28DSM Depression/Mood Disorders Psychoanalytic Reaction to loss; anger towards selfBehavioralLack of positive reinforcementNegative experiences throughout lifeLearned HelplessnessCognitiveHow people view themselves or the worldBiologicalHeredityNeurophysiological AbnormalitiesNeurotransmitter DeregulationHormonesSociocultural FactorsInterpersonal RelationshipsSocioeconomic and Ethnic FactorsCultural VariationsGender
29Mood Disorders Major Depressive Disorder Gender Differences in Depression Across Cultures
31PANIC! PANIC! PANIC! PANIC! Anxiety Disorderssweatingracing heartchest painshortness of breathdizzinessnauseahot flashes/chillstremblingterrordesire to escapePANIC! PANIC! PANIC! PANIC!Menu
32Anxiety disordersinclude these features: motor tension, hyperactivity, and apprehensive expectations and thoughts.Generalized Anxiety Disorder An anxiety disorder that consists of persistent anxiety for at least one month; the individual with this disorder cannot specify the reasons for the anxiety.Panic Disorder An anxiety disorder marked by the recurrent sudden onset of intense apprehension or terror.Agoraphobia A cluster of fears centered around public places and being unable to escape or find help should one become incapacitated.Phobic Disorder Commonly called phobia, an anxiety disorder in which the individual has an irrational, overwhelming, persistent fear of a particular object or situation.Obsessive-Compulsive Disorder (OCD) An anxiety disorder in which the individual has anxiety-provoking thoughts that will not go away (obsession) and/or urges to perform repetitive, ritualistic behaviors to prevent or produce some future situation (compulsion).DSM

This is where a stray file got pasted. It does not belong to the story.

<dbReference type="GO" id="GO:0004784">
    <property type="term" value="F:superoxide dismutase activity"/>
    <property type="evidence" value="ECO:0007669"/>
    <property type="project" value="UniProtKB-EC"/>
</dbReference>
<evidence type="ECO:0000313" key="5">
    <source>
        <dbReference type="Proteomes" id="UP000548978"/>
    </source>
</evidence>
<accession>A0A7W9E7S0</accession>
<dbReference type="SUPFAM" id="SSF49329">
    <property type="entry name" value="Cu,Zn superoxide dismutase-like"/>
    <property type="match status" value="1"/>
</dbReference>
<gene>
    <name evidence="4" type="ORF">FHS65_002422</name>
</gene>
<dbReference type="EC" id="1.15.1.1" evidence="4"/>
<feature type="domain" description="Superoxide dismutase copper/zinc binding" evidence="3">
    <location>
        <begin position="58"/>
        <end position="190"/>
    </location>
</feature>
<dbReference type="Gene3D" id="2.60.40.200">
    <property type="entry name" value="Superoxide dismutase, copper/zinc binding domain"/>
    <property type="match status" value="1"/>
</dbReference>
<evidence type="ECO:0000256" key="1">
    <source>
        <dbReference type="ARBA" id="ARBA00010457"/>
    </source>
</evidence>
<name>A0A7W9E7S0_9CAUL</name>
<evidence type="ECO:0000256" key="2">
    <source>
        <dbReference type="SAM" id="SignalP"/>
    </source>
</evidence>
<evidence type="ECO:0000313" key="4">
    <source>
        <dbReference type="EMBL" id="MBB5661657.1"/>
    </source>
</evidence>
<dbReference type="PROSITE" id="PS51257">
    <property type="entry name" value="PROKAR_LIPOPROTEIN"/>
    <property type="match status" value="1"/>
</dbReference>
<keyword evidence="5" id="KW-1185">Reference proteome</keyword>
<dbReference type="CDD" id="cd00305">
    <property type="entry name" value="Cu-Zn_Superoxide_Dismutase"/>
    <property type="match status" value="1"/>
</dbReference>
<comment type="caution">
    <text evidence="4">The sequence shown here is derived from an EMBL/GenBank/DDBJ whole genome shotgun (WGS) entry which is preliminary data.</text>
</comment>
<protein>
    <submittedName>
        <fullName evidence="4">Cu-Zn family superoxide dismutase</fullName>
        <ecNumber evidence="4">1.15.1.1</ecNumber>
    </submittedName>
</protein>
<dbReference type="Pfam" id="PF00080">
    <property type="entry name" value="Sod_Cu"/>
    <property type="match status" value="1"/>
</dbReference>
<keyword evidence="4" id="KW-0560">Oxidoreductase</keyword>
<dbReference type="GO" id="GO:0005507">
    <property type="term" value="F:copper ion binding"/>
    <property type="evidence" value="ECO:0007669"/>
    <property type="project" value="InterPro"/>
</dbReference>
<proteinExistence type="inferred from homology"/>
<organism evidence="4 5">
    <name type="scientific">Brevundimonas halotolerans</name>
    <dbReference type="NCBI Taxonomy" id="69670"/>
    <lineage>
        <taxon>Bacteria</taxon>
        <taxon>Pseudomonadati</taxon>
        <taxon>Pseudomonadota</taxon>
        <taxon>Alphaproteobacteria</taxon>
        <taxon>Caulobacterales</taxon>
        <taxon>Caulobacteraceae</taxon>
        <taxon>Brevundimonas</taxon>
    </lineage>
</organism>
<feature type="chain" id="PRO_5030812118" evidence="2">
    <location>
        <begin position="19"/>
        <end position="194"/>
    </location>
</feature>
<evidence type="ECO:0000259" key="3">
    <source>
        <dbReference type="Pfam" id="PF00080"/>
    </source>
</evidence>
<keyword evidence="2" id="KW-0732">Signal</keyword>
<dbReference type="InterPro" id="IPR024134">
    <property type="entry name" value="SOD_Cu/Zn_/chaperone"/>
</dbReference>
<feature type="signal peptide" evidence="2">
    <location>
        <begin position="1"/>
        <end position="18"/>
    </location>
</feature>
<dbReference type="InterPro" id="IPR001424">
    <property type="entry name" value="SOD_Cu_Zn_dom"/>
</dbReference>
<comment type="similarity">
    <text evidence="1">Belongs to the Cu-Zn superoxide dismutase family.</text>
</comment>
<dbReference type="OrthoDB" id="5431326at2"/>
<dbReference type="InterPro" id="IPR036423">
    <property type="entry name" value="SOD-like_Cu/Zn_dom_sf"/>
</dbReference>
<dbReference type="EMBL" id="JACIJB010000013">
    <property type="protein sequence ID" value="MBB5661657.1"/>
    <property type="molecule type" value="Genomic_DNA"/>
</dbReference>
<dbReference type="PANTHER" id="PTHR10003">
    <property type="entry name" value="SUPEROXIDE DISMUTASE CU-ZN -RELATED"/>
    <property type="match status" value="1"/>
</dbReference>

33Anxiety Disorders Post-Traumatic Stress Disorder (PTSD) PTSD Symptoms Combat and War-Related TraumasAbuseNatural and Unnatural DisastersPost-Traumatic Stress Disorder (PTSD) An anxiety disorder that develops through exposure to a traumatic event, such as a war; severely oppressive situations, such as the holocaust; severe abuse, as in rape; natural disasters, such as floods and tornados; and accidental disasters, such as plane crashes.1-